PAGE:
Knowing that fashion is one of the biggest polluters is enough incentive to continually review our practices and check ourselves. Recently, we’ve taken on the enormous task of converting to or bringing in more environmentally responsible textiles. We start each collection with those then fill in any gaps. “Responsibly created” means to us that the textile is in our “Eco” category, in which a significant portion of the process to create a textile is either gentle on the environment (water waste is considered; base materials are natural, such as silk or cotton, or the yarn comes from a renewable, certified source) or socially responsible (worker welfare is guaranteed, production supports small women-focused, entrepreneurial enterprises or there is certifiable transparency of production processes). We also want to keep everything as local as possible if we can’t produce it in NYC. So, that means nothing should be shipped all over the world a million times. If we create knitwear with a group of women in Bolivia, the organic yarn should come from Bolivia and it should be knitted in Bolivia, and when the garment is done, only then should it be shipped out.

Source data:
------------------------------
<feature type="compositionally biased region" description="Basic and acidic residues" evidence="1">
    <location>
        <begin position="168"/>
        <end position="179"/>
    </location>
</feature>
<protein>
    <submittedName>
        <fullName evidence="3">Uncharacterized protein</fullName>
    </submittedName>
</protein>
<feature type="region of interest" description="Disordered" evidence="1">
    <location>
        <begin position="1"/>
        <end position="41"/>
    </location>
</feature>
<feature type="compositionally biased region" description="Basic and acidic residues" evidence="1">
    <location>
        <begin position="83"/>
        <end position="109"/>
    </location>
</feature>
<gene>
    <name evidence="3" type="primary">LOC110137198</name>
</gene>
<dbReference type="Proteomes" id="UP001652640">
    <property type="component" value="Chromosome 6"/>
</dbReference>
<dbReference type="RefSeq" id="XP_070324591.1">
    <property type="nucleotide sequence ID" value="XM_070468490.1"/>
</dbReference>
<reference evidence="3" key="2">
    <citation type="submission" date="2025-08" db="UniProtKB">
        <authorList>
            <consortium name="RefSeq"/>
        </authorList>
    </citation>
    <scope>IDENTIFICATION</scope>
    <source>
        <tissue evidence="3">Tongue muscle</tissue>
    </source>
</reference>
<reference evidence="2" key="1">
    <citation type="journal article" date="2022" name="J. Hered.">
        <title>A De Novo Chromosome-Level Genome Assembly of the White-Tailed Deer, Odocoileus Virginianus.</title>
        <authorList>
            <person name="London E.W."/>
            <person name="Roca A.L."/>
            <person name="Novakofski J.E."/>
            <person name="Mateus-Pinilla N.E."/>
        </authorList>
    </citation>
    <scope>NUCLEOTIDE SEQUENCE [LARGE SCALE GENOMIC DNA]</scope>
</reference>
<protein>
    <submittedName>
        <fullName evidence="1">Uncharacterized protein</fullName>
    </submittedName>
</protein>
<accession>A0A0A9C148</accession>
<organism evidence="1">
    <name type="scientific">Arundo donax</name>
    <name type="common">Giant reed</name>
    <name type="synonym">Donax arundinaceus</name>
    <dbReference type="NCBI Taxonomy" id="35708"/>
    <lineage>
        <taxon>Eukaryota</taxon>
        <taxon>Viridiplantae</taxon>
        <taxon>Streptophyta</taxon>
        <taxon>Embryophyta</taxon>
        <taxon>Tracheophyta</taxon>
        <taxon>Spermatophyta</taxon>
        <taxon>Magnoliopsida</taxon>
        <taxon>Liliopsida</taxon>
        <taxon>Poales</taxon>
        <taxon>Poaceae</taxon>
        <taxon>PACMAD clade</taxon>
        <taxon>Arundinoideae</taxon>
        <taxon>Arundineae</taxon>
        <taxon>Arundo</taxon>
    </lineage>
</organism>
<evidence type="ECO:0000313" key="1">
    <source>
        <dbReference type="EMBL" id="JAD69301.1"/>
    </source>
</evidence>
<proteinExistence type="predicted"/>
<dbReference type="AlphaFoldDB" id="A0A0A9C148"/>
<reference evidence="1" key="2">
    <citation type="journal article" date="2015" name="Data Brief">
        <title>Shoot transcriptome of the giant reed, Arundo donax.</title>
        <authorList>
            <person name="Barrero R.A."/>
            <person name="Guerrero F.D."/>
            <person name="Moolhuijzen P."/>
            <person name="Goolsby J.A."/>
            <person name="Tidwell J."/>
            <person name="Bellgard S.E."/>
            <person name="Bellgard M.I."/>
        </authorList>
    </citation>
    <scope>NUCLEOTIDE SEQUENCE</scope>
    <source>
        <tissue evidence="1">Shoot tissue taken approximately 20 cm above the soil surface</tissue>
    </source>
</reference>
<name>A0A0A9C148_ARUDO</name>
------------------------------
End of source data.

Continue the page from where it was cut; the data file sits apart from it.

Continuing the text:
Recently we decided that approaching sustainability via altruistic messaging or small, one-off novelty capsules wouldn’t translate to long-lasting, meaningful changes. We decided that by focusing on the textiles we use season after season and that represent the highest volume of our business we could truly start to make an impact. We began moving our textiles into defined categories to help assess what needed to change, be improved, or be removed altogether.